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Quick Case

A Rare Retinal Disorder Mimics AMD

Fundus autofluorescence of the right eye showing hyperautofluorescence corresponding to the yellow lesions.

Fundus autofluorescence of the right eye showing hyperautofluorescence corresponding to the yellow lesions.

A 40-year-old woman consulted her local ophthalmologist after noticing visual distortion while reading, difficulties with her night vision, and sensitivity to light. Although the patient’s visual acuity was good—20/20 in her right eye and 20/25 in her left—her presentation was concerning for age-related macular degeneration (AMD), a condition known to have affected other family members, and she was referred to the Duke Eye Center for further work-up.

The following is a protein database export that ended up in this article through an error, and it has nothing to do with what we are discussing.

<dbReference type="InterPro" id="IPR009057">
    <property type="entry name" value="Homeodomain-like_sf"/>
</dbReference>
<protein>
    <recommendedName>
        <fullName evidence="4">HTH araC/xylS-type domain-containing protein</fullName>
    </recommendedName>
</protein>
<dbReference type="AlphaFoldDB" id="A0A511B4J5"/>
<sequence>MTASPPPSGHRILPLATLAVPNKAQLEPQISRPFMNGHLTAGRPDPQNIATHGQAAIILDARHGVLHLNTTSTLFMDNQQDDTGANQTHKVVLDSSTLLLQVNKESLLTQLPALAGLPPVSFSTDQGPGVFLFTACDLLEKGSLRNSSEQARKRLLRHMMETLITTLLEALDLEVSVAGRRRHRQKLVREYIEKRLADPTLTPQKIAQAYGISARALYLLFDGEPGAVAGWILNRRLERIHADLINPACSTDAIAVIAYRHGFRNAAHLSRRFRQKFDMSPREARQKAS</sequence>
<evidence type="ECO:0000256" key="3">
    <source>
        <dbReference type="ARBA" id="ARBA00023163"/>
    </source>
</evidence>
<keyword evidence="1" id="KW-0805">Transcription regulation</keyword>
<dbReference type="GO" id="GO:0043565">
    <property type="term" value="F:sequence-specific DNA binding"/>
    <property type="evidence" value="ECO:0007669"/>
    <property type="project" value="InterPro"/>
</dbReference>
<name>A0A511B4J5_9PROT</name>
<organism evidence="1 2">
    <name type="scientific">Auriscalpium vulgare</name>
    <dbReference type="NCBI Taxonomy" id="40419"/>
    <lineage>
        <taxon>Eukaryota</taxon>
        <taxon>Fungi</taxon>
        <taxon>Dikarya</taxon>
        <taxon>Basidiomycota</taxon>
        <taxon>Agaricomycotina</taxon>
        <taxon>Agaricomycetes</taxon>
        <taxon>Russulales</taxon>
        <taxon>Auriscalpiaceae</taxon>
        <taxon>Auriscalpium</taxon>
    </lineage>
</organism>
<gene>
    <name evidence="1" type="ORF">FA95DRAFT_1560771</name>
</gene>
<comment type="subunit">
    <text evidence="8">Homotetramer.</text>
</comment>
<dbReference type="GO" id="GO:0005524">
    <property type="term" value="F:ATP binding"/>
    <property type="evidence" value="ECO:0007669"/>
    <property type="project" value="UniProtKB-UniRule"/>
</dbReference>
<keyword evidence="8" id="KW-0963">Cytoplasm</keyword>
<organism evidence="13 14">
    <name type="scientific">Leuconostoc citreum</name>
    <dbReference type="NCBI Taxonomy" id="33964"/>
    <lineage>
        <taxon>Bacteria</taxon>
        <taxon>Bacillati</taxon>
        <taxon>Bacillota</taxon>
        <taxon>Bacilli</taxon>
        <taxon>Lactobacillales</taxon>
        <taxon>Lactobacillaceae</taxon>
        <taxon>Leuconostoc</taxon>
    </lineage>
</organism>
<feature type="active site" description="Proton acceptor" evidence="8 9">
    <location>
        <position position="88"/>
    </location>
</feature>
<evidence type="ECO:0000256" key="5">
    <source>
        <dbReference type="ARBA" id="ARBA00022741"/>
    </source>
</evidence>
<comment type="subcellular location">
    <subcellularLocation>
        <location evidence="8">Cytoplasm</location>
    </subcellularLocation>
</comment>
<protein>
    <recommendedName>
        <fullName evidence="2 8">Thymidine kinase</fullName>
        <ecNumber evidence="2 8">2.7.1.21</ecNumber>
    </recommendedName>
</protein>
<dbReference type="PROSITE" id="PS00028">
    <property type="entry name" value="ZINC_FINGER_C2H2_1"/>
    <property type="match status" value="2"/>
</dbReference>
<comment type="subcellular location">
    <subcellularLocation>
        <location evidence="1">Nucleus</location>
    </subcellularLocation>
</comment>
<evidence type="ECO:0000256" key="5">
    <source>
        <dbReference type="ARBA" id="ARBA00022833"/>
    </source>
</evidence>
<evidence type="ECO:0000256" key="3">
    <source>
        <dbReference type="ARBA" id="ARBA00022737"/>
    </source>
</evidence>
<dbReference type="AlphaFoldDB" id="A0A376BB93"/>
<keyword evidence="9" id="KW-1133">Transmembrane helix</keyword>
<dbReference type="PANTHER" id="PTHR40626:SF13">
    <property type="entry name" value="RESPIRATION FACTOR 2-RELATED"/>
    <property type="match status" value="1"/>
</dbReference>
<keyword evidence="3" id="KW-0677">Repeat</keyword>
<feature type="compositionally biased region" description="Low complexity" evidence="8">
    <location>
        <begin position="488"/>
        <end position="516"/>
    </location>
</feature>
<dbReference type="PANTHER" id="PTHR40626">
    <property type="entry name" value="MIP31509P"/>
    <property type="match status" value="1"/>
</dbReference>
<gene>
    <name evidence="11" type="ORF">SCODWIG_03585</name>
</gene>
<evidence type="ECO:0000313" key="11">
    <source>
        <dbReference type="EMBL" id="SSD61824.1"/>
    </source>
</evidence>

At Duke, a retinal specialist observed that the patient’s clinical presentation differed slightly from typical AMD and might instead be a genetic disease that mimics AMD. He referred her to Alessandro Iannaccone, MD, MS, the director of the Center for Retinal Degenerations and Ophthalmic Genetic Diseases at Duke.

Question: Iannaccone ultimately recommended a therapy commonly used to treat exudative complications from AMD. Why was it still beneficial to confirm that the patient’s condition was a pattern dystrophy rather than AMD, even if the treatment protocol did not change?

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